Police custody suites in Essex making progress, says inspectorate report

PUBLISHED: 14:50 29 August 2017

HM Inspectorate of Prisons says Essex Police is making progress in its management of custody suites. Picture: STOCK IMAGE/ARCHANT

HM Inspectorate of Prisons says Essex Police is making progress in its management of custody suites. Picture: STOCK IMAGE/ARCHANT

Archant

Progress is being made to improve police custody suites across the county, according to a report by HM Inspectorate of Prisons.

The document, which was published earlier this month, found Essex Police staff treat detainees well and were sensitive when dealing with vulnerable people or those from minority backgrounds.

It also found that management of the use of force in custody was good, the standard of healthcare was adequate, and the force made sure detainees were released safely.

One of the suites inspected was Stansted, as well as others including Chelmsford, Harlow and Colchester.

Some areas were highlighted for concern though, such as several potential ligature points and Essex Police’s poor IT system.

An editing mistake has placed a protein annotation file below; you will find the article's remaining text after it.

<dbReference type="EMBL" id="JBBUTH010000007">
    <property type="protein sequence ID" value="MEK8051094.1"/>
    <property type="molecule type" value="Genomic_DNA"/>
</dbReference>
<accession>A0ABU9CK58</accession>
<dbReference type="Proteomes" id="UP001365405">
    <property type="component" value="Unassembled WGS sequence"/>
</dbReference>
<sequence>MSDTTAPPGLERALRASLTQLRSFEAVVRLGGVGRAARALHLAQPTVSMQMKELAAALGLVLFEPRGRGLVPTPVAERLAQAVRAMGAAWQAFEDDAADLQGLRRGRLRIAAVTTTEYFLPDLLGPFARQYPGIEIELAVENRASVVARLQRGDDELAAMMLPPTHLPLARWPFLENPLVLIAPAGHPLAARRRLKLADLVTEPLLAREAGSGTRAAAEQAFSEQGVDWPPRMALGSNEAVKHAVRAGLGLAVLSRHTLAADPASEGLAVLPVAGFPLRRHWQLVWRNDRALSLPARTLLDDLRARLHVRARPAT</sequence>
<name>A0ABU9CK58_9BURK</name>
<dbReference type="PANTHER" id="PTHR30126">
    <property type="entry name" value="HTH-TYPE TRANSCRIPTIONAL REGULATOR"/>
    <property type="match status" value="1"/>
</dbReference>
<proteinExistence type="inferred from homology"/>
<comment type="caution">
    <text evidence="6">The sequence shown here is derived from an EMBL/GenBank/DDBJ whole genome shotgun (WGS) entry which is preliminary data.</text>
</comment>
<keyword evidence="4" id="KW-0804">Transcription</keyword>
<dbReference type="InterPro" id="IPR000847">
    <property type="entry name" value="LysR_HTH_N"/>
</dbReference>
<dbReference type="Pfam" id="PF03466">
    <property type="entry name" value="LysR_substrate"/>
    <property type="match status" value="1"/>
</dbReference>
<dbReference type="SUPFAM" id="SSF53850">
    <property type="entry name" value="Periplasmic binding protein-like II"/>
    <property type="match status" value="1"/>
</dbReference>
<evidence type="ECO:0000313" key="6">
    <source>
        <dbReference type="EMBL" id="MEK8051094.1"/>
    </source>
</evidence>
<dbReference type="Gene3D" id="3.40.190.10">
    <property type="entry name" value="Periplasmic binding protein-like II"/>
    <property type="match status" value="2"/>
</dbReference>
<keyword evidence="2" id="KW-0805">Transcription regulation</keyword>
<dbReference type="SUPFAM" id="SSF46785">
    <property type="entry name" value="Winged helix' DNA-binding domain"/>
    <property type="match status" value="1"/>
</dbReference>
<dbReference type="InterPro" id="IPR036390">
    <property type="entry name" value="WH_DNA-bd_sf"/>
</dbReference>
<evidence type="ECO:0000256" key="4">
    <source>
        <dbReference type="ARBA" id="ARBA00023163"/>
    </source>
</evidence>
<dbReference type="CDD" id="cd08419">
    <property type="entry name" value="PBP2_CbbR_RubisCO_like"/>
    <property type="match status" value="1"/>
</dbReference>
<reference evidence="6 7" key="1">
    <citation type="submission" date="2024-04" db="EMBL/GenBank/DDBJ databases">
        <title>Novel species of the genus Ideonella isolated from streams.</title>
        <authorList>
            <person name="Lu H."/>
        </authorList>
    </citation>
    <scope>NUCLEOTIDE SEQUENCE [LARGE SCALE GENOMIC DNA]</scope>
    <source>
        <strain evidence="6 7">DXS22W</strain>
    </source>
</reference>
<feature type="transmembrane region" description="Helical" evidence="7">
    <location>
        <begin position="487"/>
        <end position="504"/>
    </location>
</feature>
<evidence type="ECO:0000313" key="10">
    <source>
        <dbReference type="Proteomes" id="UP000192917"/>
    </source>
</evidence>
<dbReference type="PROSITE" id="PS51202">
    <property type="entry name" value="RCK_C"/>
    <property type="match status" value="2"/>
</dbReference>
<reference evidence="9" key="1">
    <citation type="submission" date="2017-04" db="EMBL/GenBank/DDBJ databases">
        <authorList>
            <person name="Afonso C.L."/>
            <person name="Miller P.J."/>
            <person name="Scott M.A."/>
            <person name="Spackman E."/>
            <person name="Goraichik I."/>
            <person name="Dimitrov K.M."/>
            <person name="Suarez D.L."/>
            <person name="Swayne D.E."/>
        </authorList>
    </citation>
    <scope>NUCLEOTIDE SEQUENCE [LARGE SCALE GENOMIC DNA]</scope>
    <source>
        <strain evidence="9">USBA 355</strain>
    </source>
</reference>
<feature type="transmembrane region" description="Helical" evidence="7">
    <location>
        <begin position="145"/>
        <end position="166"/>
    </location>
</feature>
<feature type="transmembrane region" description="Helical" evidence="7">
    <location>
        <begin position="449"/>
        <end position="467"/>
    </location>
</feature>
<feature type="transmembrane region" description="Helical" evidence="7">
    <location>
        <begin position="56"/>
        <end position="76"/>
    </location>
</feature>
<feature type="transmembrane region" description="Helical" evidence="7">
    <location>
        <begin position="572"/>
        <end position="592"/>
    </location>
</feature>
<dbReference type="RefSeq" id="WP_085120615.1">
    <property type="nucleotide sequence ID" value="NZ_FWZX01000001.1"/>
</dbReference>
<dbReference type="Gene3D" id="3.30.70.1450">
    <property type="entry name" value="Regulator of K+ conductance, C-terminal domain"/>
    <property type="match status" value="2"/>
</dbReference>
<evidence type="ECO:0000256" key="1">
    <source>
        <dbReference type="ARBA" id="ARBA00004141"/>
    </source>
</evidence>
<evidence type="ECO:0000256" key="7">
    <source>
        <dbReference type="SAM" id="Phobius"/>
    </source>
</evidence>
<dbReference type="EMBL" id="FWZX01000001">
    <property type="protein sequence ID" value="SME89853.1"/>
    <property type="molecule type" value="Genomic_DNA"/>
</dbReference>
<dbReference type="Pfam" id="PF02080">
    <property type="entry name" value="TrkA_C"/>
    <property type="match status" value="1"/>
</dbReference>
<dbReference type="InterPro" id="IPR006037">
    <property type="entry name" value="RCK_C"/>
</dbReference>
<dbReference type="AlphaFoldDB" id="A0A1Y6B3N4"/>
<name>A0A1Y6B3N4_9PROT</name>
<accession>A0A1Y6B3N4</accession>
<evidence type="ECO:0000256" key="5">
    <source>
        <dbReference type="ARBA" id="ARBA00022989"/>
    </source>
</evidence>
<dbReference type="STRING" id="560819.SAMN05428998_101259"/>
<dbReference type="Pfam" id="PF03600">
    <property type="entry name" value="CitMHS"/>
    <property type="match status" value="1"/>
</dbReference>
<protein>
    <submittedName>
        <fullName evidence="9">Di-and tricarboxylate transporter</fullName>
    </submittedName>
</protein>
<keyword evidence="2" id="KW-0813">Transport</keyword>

Deputy Chief Constable BJ Harrington, said: “This is a positive report which demonstrates our strong commitment to the treatment and conditions experienced by people in our custody, particularly vulnerable people.

“Anyone brought into our custody is in our care and we hold that duty in the highest of priorities.

“In Essex we have a mix of new custody facilities designed to the highest specifications and an ageing estate which needs significant and regular maintenance. Action to remedy the issues found in the report had already been identified and begun prior to the unannounced inspection.”

The report also found the force did not comply with all procedures in the Police and Criminal Evidence Act 1984, and that too many vulnerable adults were brought into custody as a place of safety.

DCC Harrington added: “Every day Essex Police deals with around 100 incidents involving people experiencing mental health issues, over 5,000 cases a year.

“Many of those incidents involve no crime being committed but, as an emergency service, our job is to keep people safe and prevent harm. Police officers can detain someone who is extremely vulnerable and at risk of coming to or causing harm and take them to a place of safety.

“Usually that place should be a mental health treatment unit but, if no places are available, detention in police stations can be used in exceptional circumstances and as a last resort. We work closely with partner agencies to ensure we can identify the best response for those experiencing mental health crises.”

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